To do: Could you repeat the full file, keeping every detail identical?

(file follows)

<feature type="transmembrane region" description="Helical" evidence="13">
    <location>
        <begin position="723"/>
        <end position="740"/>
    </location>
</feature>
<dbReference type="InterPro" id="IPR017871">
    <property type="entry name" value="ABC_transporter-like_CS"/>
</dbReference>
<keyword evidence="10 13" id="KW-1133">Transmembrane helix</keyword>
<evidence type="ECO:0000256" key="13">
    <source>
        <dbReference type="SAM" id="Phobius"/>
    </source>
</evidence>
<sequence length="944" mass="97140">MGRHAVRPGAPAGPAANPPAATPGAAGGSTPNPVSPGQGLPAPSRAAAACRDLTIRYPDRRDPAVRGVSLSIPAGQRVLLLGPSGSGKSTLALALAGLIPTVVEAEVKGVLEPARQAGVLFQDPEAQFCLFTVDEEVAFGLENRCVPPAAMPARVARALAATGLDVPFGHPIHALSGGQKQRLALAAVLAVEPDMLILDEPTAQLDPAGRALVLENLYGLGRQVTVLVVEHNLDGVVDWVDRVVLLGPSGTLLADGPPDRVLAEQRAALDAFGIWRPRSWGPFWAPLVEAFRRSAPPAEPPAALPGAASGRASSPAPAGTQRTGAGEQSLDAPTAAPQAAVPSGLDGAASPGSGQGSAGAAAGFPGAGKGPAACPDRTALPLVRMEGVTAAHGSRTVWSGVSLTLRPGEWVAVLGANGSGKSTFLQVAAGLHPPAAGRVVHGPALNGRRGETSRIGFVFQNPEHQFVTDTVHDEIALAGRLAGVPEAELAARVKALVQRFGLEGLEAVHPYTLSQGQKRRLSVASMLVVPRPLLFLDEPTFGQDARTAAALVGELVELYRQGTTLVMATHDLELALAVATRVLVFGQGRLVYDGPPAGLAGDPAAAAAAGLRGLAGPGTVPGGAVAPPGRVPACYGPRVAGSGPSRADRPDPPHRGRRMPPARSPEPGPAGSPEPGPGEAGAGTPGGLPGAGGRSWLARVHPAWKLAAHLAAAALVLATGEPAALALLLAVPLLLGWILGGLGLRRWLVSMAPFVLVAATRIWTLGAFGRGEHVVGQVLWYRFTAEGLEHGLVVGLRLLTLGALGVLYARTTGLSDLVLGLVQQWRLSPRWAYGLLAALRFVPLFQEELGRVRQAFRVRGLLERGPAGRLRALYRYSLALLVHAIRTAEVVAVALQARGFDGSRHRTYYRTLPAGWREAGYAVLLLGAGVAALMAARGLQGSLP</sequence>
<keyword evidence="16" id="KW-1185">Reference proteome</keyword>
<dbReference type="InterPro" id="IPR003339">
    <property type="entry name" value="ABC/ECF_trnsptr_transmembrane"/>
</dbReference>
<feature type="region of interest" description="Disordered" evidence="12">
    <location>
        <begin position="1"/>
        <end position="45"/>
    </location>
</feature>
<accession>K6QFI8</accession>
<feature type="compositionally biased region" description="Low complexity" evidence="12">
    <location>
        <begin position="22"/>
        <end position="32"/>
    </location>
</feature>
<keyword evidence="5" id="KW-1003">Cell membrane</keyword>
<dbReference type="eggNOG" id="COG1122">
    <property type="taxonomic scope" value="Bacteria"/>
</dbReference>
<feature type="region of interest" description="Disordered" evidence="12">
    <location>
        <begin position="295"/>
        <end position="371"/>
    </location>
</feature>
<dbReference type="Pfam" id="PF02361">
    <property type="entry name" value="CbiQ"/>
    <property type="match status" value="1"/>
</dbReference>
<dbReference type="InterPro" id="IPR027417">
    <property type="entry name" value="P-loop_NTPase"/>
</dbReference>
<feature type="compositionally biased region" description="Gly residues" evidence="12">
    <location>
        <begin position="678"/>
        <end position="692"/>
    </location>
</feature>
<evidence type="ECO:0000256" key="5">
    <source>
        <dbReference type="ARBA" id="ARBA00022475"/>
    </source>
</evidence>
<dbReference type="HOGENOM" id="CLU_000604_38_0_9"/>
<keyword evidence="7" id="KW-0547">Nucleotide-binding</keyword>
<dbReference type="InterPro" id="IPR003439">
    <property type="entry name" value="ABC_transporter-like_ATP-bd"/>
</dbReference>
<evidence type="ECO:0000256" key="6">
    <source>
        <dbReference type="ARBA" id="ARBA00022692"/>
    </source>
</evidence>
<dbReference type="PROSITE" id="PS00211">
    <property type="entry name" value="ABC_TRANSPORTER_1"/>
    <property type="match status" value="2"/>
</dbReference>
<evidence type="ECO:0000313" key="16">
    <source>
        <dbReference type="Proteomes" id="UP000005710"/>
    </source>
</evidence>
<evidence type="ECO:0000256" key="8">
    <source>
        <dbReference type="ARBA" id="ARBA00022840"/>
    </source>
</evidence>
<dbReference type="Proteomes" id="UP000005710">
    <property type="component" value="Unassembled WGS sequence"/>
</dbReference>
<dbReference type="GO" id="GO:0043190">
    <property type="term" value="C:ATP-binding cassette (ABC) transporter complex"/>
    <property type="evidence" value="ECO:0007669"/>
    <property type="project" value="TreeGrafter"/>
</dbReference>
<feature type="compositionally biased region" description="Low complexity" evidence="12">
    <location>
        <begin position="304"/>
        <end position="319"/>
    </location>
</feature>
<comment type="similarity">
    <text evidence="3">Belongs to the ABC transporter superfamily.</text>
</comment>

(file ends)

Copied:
<feature type="transmembrane region" description="Helical" evidence="13">
    <location>
        <begin position="723"/>
        <end position="740"/>
    </location>
</feature>
<dbReference type="InterPro" id="IPR017871">
    <property type="entry name" value="ABC_transporter-like_CS"/>
</dbReference>
<keyword evidence="10 13" id="KW-1133">Transmembrane helix</keyword>
<evidence type="ECO:0000256" key="13">
    <source>
        <dbReference type="SAM" id="Phobius"/>
    </source>
</evidence>
<sequence length="944" mass="97140">MGRHAVRPGAPAGPAANPPAATPGAAGGSTPNPVSPGQGLPAPSRAAAACRDLTIRYPDRRDPAVRGVSLSIPAGQRVLLLGPSGSGKSTLALALAGLIPTVVEAEVKGVLEPARQAGVLFQDPEAQFCLFTVDEEVAFGLENRCVPPAAMPARVARALAATGLDVPFGHPIHALSGGQKQRLALAAVLAVEPDMLILDEPTAQLDPAGRALVLENLYGLGRQVTVLVVEHNLDGVVDWVDRVVLLGPSGTLLADGPPDRVLAEQRAALDAFGIWRPRSWGPFWAPLVEAFRRSAPPAEPPAALPGAASGRASSPAPAGTQRTGAGEQSLDAPTAAPQAAVPSGLDGAASPGSGQGSAGAAAGFPGAGKGPAACPDRTALPLVRMEGVTAAHGSRTVWSGVSLTLRPGEWVAVLGANGSGKSTFLQVAAGLHPPAAGRVVHGPALNGRRGETSRIGFVFQNPEHQFVTDTVHDEIALAGRLAGVPEAELAARVKALVQRFGLEGLEAVHPYTLSQGQKRRLSVASMLVVPRPLLFLDEPTFGQDARTAAALVGELVELYRQGTTLVMATHDLELALAVATRVLVFGQGRLVYDGPPAGLAGDPAAAAAAGLRGLAGPGTVPGGAVAPPGRVPACYGPRVAGSGPSRADRPDPPHRGRRMPPARSPEPGPAGSPEPGPGEAGAGTPGGLPGAGGRSWLARVHPAWKLAAHLAAAALVLATGEPAALALLLAVPLLLGWILGGLGLRRWLVSMAPFVLVAATRIWTLGAFGRGEHVVGQVLWYRFTAEGLEHGLVVGLRLLTLGALGVLYARTTGLSDLVLGLVQQWRLSPRWAYGLLAALRFVPLFQEELGRVRQAFRVRGLLERGPAGRLRALYRYSLALLVHAIRTAEVVAVALQARGFDGSRHRTYYRTLPAGWREAGYAVLLLGAGVAALMAARGLQGSLP</sequence>
<keyword evidence="16" id="KW-1185">Reference proteome</keyword>
<dbReference type="InterPro" id="IPR003339">
    <property type="entry name" value="ABC/ECF_trnsptr_transmembrane"/>
</dbReference>
<feature type="region of interest" description="Disordered" evidence="12">
    <location>
        <begin position="1"/>
        <end position="45"/>
    </location>
</feature>
<accession>K6QFI8</accession>
<feature type="compositionally biased region" description="Low complexity" evidence="12">
    <location>
        <begin position="22"/>
        <end position="32"/>
    </location>
</feature>
<keyword evidence="5" id="KW-1003">Cell membrane</keyword>
<dbReference type="eggNOG" id="COG1122">
    <property type="taxonomic scope" value="Bacteria"/>
</dbReference>
<feature type="region of interest" description="Disordered" evidence="12">
    <location>
        <begin position="295"/>
        <end position="371"/>
    </location>
</feature>
<dbReference type="Pfam" id="PF02361">
    <property type="entry name" value="CbiQ"/>
    <property type="match status" value="1"/>
</dbReference>
<dbReference type="InterPro" id="IPR027417">
    <property type="entry name" value="P-loop_NTPase"/>
</dbReference>
<feature type="compositionally biased region" description="Gly residues" evidence="12">
    <location>
        <begin position="678"/>
        <end position="692"/>
    </location>
</feature>
<evidence type="ECO:0000256" key="5">
    <source>
        <dbReference type="ARBA" id="ARBA00022475"/>
    </source>
</evidence>
<dbReference type="HOGENOM" id="CLU_000604_38_0_9"/>
<keyword evidence="7" id="KW-0547">Nucleotide-binding</keyword>
<dbReference type="InterPro" id="IPR003439">
    <property type="entry name" value="ABC_transporter-like_ATP-bd"/>
</dbReference>
<evidence type="ECO:0000256" key="6">
    <source>
        <dbReference type="ARBA" id="ARBA00022692"/>
    </source>
</evidence>
<dbReference type="PROSITE" id="PS00211">
    <property type="entry name" value="ABC_TRANSPORTER_1"/>
    <property type="match status" value="2"/>
</dbReference>
<evidence type="ECO:0000313" key="16">
    <source>
        <dbReference type="Proteomes" id="UP000005710"/>
    </source>
</evidence>
<evidence type="ECO:0000256" key="8">
    <source>
        <dbReference type="ARBA" id="ARBA00022840"/>
    </source>
</evidence>
<dbReference type="Proteomes" id="UP000005710">
    <property type="component" value="Unassembled WGS sequence"/>
</dbReference>
<dbReference type="GO" id="GO:0043190">
    <property type="term" value="C:ATP-binding cassette (ABC) transporter complex"/>
    <property type="evidence" value="ECO:0007669"/>
    <property type="project" value="TreeGrafter"/>
</dbReference>
<feature type="compositionally biased region" description="Low complexity" evidence="12">
    <location>
        <begin position="304"/>
        <end position="319"/>
    </location>
</feature>
<comment type="similarity">
    <text evidence="3">Belongs to the ABC transporter superfamily.</text>
</comment>